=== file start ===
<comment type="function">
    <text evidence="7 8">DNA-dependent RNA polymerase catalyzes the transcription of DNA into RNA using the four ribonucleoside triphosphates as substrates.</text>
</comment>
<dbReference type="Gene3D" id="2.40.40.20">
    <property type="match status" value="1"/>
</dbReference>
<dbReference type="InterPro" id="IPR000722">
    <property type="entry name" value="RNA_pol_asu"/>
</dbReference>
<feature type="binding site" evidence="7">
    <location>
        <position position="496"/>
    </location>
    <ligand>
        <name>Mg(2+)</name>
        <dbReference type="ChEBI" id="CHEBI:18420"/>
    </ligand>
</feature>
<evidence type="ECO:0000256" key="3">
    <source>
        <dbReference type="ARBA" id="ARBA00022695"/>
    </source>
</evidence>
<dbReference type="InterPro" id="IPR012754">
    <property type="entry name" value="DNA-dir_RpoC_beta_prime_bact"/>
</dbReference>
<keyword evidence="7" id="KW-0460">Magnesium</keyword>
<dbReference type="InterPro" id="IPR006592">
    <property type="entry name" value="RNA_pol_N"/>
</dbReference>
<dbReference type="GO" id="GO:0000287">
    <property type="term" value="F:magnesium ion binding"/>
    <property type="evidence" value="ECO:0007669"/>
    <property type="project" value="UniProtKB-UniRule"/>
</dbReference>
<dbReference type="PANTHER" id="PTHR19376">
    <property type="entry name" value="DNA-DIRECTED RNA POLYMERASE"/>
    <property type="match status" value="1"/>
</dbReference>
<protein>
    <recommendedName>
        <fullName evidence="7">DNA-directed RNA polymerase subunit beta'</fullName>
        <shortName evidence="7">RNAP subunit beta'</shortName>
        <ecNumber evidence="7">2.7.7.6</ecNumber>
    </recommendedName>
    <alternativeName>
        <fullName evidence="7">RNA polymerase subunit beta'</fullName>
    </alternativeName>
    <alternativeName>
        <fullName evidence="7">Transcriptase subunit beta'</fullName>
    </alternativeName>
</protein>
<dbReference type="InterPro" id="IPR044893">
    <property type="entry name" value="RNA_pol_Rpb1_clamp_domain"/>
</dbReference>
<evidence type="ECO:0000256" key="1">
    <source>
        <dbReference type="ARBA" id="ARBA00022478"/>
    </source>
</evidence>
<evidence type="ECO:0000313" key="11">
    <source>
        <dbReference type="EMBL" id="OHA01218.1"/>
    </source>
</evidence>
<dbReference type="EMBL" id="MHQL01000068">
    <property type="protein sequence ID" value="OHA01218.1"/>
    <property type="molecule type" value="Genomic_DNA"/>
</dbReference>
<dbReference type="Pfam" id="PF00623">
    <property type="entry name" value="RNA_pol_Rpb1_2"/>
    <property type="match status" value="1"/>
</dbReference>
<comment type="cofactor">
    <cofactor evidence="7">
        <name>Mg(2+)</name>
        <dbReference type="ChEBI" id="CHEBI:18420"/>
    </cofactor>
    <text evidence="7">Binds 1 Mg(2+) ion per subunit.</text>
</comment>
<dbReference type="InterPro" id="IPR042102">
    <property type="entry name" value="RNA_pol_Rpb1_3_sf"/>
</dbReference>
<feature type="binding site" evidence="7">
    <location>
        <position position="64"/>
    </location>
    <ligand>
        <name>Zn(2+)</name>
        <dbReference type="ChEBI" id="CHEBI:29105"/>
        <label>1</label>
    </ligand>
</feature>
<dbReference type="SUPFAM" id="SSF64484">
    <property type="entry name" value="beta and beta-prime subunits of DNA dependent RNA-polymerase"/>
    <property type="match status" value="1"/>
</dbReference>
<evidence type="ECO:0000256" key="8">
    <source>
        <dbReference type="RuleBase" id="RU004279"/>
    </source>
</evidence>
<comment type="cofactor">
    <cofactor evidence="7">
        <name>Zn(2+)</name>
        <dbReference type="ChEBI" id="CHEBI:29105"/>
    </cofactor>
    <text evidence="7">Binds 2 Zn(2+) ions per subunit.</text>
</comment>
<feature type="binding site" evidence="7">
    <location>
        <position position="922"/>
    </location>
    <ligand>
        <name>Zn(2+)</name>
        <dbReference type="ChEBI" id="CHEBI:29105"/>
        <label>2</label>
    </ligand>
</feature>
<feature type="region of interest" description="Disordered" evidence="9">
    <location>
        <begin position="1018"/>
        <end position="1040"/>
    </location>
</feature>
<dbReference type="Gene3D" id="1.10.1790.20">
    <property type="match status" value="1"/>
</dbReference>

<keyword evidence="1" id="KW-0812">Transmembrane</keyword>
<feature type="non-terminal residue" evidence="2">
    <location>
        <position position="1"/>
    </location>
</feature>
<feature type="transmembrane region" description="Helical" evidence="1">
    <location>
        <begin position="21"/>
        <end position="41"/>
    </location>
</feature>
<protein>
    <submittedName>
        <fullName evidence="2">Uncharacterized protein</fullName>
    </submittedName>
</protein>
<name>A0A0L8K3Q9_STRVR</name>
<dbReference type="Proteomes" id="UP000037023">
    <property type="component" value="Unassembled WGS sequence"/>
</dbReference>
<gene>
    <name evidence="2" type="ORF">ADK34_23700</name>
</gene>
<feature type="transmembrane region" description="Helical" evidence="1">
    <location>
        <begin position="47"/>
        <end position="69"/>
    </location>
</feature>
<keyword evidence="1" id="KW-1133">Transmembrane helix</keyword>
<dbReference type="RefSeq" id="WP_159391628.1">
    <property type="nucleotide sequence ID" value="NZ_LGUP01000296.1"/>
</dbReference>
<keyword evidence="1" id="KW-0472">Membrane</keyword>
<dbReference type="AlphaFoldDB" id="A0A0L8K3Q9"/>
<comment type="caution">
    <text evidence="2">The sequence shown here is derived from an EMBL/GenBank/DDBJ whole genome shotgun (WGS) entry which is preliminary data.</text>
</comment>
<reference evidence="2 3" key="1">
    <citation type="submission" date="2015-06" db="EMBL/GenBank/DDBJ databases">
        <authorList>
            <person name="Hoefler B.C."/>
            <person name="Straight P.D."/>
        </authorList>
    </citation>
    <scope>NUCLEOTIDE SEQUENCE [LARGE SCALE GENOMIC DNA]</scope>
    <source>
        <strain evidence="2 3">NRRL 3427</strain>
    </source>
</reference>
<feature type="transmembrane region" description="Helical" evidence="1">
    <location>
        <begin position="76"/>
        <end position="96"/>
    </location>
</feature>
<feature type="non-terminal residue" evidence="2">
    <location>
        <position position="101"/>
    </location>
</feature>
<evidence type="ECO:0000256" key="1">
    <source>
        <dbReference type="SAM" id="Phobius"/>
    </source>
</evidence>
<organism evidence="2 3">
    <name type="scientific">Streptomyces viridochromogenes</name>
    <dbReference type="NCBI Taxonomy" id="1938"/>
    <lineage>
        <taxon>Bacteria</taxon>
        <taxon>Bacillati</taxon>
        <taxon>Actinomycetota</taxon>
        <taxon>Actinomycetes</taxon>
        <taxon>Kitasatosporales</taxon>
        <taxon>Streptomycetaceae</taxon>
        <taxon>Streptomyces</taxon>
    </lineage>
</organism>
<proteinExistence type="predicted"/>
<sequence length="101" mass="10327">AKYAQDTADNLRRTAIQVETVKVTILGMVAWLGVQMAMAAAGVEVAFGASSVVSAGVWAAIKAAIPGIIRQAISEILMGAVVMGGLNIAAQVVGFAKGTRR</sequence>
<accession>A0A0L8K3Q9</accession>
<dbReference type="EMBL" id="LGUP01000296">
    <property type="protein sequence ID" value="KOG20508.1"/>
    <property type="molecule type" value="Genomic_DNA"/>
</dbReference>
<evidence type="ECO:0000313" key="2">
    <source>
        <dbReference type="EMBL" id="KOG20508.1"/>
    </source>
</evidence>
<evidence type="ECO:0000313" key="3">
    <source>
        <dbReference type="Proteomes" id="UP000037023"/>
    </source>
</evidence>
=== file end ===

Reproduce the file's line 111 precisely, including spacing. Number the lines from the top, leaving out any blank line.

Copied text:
    <location>